When Helena catches a chill, the three trudge through the damp forest in search of shelter...as unseen figures spy on them from the bushes. Soon, the doctor feels as if she is coming down with a cold. She hides her concern: after living in the germ-free atmosphere of Alpha, their resistance is low—a cold virus could prove fatal. Later, Carter hears sounds of pursuit. While searching the underbrush, the astronaut is attacked by a wild-haired, human-appearing man swinging an iron sword. Hearing the scuffle, Koenig rushes to Carter's aid. The two overpower the man, but he escapes into the woods. Having left Helena alone, they return to find the now-feverish doctor surrounded by a half-dozen armed men. The Alphans have no choice but to surrender.
On Moonbase, the staff is concerned over Helena's rising temperature. With eighteen hours remaining before the eclipse, Logan plans to recreate the seismic event with explosives. He hopes re-running the transfer procedure under the same circumstances will help locate the missing three. As the second quake jolts Texas City, their damaged instruments pinpoint a location: Earth. Logan is dismissive; the lost Alphans would be dead if exposed to Earth's polluted environment. His confidence dwindling, the scientist instructs Moonbase to make adjustments to the transference dome. If Koenig and company should be located, engaging the teleport will return them to the Moon.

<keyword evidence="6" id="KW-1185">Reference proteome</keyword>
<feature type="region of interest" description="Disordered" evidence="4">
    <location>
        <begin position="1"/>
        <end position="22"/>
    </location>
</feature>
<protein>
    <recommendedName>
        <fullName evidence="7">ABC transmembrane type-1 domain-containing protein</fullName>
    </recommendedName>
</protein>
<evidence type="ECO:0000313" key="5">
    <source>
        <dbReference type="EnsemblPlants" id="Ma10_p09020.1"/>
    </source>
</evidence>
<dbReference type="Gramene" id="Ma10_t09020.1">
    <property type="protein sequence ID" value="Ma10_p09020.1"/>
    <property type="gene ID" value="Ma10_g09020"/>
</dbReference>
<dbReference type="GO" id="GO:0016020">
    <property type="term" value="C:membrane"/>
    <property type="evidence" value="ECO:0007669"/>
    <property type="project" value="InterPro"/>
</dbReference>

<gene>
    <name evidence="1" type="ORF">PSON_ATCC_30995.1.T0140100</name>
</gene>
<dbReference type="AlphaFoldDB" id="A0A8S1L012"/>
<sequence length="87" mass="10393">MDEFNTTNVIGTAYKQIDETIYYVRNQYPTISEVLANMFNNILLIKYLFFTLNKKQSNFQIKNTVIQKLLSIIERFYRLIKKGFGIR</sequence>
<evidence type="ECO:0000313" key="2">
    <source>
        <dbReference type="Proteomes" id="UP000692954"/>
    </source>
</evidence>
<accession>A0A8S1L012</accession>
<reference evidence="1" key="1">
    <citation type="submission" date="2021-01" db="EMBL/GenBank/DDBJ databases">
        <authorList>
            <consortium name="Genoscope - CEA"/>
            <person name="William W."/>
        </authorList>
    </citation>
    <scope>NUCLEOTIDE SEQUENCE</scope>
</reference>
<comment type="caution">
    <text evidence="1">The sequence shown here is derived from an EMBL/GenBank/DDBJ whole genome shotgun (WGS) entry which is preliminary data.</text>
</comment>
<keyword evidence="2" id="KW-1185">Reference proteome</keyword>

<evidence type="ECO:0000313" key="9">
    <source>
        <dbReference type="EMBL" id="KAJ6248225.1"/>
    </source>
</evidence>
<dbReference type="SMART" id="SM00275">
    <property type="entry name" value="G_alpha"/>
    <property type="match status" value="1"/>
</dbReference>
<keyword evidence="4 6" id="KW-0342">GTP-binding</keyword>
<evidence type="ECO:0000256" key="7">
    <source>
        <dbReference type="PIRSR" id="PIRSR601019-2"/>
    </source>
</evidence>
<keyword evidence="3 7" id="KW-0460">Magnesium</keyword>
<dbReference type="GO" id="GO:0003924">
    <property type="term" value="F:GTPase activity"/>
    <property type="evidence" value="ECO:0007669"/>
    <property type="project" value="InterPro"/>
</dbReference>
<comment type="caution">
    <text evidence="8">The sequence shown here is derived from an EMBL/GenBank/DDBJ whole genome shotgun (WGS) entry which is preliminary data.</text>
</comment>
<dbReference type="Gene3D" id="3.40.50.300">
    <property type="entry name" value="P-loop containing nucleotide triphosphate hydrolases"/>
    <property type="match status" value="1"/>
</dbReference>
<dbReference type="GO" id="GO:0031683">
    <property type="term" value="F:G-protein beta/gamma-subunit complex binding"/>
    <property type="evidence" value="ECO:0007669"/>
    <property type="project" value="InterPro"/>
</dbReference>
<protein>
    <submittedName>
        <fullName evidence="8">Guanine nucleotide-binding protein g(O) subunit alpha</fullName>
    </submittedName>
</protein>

The castaways are taken to their captors' headquarters and thrust into a damp, dungeon-like cave. Worse, Helena has a high fever and is wracked by coughing. Her diagnosis is viral pneumonia, incurable under present circumstances. As they look for any way out, Helena spies fungus growing on the cave walls. She tells the men that common fungoids are the basis of the barmycin range of drugs, the only known cure for viral pneumonia. If it possesses similar qualities, it could stave off the infection until they are rescued. If untreated, she will die in a matter of hours.
Koenig and Carter manage to dispatch their guards and flee the cell with Helena and the fungus. Hiding in the forest, they prepare the fungus as per the doctor's instructions. By now, she is delirious, staring into the night sky and moaning about the Moon. After feeding her a dose of the makeshift concoction, they follow her gaze and see a moon flitting in and out of view through the clouds. Taking a long look, the men recognise familiar features and realise it is their Moon. Astonished, they conclude they have been on Earth all along...but in a time before 1999.